Consequences of petrochemical ingestion and stress on the immune system of seabirds

Kenneth T. Briggs, M. Eric Gershwin, Daniel W. Anderson

Research output: Contribution to journalArticlepeer-review

50 Scopus citations


The immune system is a target of toxicants and there is increasing awareness of the role of environmental pollutants in altering immune function. Immune suppression may constitute a previously unappreciated source of both acute and chronic impacts on seabirds affected by spilled oil. Thus, it is important to determine (a) if immunosuppression occurs, (b) its importance compared to other mechanisms of impact, (c) its timing and chronicity relative to oil ingestion and post-spill cleaning efforts, and (d) if something can, and should be, done to mitigate its effects. The published evidence concerning immune suppression among oiled seabirds is incomplete and much of it is indirect. Among oiled birds, leukocyte numbers (especially lymphocytes) are depressed in the circulation and the major lymphoid organs (spleen and bursa of Fabricius). At the same time, bone marrow hypercellularity, with an emphasis on erythropoiesis, suggests an adaptive shift from white cell to red cell production in response to haemolytic anaemia. Secondary fungal and bacterial infections, common among seabirds in rehabilitation centres, emphasize the immunosuppressive qualities of petrochemicals. Furthermore, inflammation of the gastrointestinal tract following oil ingestion leads to malabsorption of nutrients (which is immunosuppressive), damage to mucosal immune defences, and impairment of responses to certain antigens, such as those of foods. Unfortunately, direct challenge by viral or bacterial pathogens has been incorporated into very few relevant, laboratory studies: compared with experimental controls, domestic birds fed petroleum distillates and/or oil-emulsifying agents suffer greater mortality, and have depressed ability to kill or phagocytize bacterial pathogens. Cell-mediated immune mechanisms are more sensitive to the toxic effects of petrochemical ingestion than are mechanisms related to antibody production. Petrochemical ingestion produces abnormal concentrations or accelerated metabolism of adrenal corticosteroids. The same is true for birds subjected to handling stress, such as occurs during experimentation with wild birds, and during cleaning of oil-soaked birds. Corticosteroid hormones affect the immune system in many ways, including changes in numbers, and depression of function among lymphocytes. Results of the few recent studies of birds released from cleaning facilities are consistent with the notion of chronic, toxic, or immune system problems. These birds suffer higher than expected mortality rates, disappear from expected breeding and dispersal areas, and generally fail to breed for one or more years. Better long-term success might be obtained with improved assessment of immune function during captivity, and with the use of non-specific potentiators of immune function.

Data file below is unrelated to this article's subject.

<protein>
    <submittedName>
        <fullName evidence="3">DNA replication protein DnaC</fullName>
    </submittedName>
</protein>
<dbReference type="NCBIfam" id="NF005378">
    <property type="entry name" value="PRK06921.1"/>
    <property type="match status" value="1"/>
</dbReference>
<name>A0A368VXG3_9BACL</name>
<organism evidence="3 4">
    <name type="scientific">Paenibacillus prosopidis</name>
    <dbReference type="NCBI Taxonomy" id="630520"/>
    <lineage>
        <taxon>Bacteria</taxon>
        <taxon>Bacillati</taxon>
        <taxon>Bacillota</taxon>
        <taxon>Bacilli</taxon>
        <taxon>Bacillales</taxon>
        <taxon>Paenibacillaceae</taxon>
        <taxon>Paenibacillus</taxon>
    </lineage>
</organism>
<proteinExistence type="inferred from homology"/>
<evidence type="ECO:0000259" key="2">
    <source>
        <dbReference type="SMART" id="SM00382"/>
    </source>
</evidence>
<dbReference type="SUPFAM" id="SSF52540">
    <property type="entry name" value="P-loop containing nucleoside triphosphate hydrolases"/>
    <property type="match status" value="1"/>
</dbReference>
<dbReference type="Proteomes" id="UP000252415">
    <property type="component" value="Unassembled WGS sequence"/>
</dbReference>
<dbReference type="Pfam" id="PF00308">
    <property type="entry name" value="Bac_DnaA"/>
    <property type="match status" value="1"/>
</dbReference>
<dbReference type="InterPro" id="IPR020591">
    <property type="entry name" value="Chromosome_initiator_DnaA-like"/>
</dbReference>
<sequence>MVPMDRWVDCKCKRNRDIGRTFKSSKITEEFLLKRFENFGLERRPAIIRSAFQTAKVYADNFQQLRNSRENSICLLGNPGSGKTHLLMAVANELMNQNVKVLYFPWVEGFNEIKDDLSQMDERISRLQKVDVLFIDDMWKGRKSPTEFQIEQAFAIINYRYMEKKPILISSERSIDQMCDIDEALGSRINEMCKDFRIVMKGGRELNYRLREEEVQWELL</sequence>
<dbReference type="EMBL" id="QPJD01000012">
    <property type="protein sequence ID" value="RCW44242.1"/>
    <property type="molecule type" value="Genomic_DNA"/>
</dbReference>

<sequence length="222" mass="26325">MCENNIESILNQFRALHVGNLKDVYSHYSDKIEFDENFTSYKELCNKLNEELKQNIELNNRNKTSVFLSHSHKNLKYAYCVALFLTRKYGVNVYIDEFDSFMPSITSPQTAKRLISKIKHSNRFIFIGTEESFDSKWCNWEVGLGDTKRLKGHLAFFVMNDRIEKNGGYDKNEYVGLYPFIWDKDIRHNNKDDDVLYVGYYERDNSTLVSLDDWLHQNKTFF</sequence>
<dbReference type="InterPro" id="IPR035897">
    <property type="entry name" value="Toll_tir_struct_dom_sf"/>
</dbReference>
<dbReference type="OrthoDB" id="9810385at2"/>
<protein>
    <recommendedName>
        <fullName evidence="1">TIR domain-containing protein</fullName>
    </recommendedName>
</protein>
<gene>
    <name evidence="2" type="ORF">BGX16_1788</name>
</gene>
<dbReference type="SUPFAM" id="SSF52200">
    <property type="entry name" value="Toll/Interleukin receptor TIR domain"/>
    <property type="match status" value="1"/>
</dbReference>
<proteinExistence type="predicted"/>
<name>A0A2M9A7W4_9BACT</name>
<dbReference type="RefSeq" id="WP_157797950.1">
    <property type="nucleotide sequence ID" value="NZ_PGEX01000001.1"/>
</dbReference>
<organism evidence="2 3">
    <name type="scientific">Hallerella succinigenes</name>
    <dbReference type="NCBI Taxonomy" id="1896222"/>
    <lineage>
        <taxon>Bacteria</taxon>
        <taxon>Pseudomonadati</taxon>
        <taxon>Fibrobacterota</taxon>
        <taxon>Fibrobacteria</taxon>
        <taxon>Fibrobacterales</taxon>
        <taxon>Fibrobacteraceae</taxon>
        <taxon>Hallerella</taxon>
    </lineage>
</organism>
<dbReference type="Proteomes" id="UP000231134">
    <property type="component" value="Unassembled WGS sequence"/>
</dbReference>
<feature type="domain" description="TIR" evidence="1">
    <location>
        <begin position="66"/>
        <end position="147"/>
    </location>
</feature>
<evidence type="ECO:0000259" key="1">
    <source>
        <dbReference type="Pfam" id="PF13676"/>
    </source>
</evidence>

Original languageEnglish (US)
Pages (from-to)718-725
Number of pages8
JournalICES Journal of Marine Science
Issue number4
StatePublished - 1997


  • Immune system
  • Petroleum ingestion
  • Seabirds
  • Stress effects

ASJC Scopus subject areas

  • Aquatic Science
  • Oceanography


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